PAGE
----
A Red Herring
The notion that the conflict in the world is between capitalism and socialism is a Marxian red herring. Whether Marx deliberately conceived a perverse term to designate the conflict or not, it has had remarkable success in confusing the issue. In Marxian terms, capitalism is not simply the private control over the instruments of production. It is the effective ownership and control over the instruments of production by a few men with vast concentrated wealth at their disposal. In Marxian terms, again, this great wealth was obtained by the ruthless exploitation of workers. To argue the opposite position is to risk falling into a fairly well-laid trap. At the most obvious level, it is to take on a variation of the old conundrum of whether or not you are still beating your wife.
Thus the defender of capitalism begins by granting that, sure, nineteenth-century capitalists were a hard lot. But that has all changed in the twentieth century, he maintains; humane legislation and genteel businessmen have changed all that. To sustain this argument, he grants more and more of the Marxist, or at least the socialist, case and justifies the increasing government control over private property. Those who argue in this wise have taken the socialist bait and rushed headlong into socialism with it.
But the heart of the difficulty is that the word capitalism as it is employed is a semantic trap. On the one hand, it makes it difficult to keep the issues in focus, because it is used in a confusing and misleading way. On the other hand, it blocks from our view a mass of phenomena which we need to see clearly and which capitalism used in its root sense would help to do. The issue is not between capitalism and socialism. There is an issue about private versus public ownership of the means of production, but there is no logical connection between that and capital or capitalism.
Whatever Marx may have thought about capital–all too little apparently–there is no substantial difference among the leaders in the world today over the necessity for and desirability of capital to aid in both agri-cultural and industrial production. If anything, socialist countries are more determined to get their hands on accumulated capital and concentrate it than what remains of so-called capitalist countries.
Every device, ranging from the most sneaky to the most openly confiscatory, is employed in this quest. I nominate as the most sneaky the monetizing of debt, by which wealth in private hands is sopped up by a process of monetary debasement. There exists now a vast series of banking-like mechanisms by which this money is sopped up and transferred to countries around the world where governments more or less own and control the instruments of production. Capital is what much of this is about, and if we could call it by its proper name, it would be called capitalism. As matters stand, however, we are denied the use of the very word that could help to bring all this into focus.
Freedom Versus Tyranny
The issue, I repeat, is not between socialism and capitalism, in any meaningful sense of the words. In the broadest sense, it is between freedom and tyranny. As regards capital, it is between whether men shall be able to keep the fruits of their labor and dispose of accumulations of it as they think best, or have it confiscated and used for politically determined ends. It is between the free market and the hampered market. It is between free enterprise and state-controlled activity under the direction of a vast bureaucracy. It is between dispersed wealth under individual control and concentrated wealth used to augment the power of the state. It is between the right to private property and the might of centralized government thrusting for total power. There are other dimensions, moral and social, to the contest, but the above are the major economic ones. Capitalism, as currently used, tends to act as a red herring to draw us off the scent and draw attention to largely extraneous issues.
So, I conclude, as regards the use of the word capitalism, sic et non, or, in English, yes and no. No, to take that part of the equation first, the word cannot be effectively used in discourse and debate in its Marxian or socialist sense. It cannot be used with precision because it is a loaded word, loaded with Marxian ideology. It has been severed from its root and made to connote what it does not clearly do. Nor does it have a commonly accepted meaning, or set of meanings, for Marxists and non-Marxists. Its use obfuscates the issues and conceals a major aspect of socialism (i.e., its capital hunger).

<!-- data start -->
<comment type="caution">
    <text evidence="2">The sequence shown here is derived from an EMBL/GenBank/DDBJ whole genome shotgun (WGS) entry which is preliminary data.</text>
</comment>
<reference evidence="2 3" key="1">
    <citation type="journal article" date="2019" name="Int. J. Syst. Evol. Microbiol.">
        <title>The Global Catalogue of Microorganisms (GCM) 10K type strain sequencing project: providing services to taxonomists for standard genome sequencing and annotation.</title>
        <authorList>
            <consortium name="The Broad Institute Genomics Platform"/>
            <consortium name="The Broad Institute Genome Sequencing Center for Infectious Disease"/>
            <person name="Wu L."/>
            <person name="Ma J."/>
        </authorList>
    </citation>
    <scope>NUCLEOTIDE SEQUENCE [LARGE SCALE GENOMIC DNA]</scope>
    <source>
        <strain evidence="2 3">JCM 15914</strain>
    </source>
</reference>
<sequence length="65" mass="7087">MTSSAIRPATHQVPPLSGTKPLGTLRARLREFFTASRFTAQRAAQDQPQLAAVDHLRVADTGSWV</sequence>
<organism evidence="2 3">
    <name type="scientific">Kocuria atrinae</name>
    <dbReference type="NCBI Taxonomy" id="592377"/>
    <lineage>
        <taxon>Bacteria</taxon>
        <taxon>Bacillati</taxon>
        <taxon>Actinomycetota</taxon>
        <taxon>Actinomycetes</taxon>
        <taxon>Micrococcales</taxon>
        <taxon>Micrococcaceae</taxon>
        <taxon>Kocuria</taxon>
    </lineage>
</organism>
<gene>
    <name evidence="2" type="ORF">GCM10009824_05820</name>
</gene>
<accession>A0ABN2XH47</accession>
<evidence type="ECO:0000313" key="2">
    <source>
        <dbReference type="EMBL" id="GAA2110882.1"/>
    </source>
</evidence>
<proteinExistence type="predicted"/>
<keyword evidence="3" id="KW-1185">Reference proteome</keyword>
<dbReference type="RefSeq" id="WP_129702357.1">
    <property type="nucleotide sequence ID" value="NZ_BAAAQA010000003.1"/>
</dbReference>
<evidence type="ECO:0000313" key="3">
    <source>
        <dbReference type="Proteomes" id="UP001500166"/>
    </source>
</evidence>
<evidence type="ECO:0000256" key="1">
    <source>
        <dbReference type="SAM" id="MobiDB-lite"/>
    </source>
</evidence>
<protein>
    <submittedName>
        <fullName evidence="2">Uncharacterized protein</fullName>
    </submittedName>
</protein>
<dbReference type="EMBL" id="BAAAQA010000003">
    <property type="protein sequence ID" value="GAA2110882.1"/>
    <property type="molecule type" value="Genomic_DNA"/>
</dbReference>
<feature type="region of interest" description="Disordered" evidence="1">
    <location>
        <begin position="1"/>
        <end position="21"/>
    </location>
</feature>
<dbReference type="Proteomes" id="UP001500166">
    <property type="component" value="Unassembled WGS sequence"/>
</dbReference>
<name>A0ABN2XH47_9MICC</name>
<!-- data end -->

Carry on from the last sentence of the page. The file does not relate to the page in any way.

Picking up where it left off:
No, capitalism is not an apt word for the use of defenders of private ownership of the means of production. Linguistically, it does not mean private ownership, nor does the case for private property hinge upon its potential use as capital. The right to private property is grounded in the nature of life and labor on this earth, and it is, therefore, a gift of the Creator. Its use as capital is one of the possibilities of property. To defend private property from the perspective of the advantages of privately disposed capital is to approach the matter wrong end to. In any case, capitalism is still a misnomer for what the defenders are discussing; their flanks are exposed to the adversary because it is his chosen ground; and when the defenders have loaded the word with their own meanings it does not have a commonly accepted meaning for use in discourse.
Socialists Seize Capital to Achieve Industrialization
Yes, there is a place for the word capitalism in the language. There is an ideology and there are practices which cry out to have this word stand for and identify them. The ideology is the established preference for capital over the other elements of production. In practice, it thrusts to the use of government power to concentrate capital, to promote its accumulation, and to confiscate the wealth necessary to that end. Used in this way, the word capitalism helps to identify and bring into focus developments which are otherwise difficult to construe.
We can see clearly that capitalism is a disease of socialism, not the offspring of private property. It is not a system in which the instruments of production are privately owned, but one in which private property is taken to provide capital for publicly owned industries. Perhaps the most dramatic examples of it at the present time are the grants and loans to Third World and communist nations by which wealth from the United States and European countries is being appropriated for their industrialization. That, by my understanding, is capitalism, and it should bear the name and onus.
You can find a Portuguese translation of this article here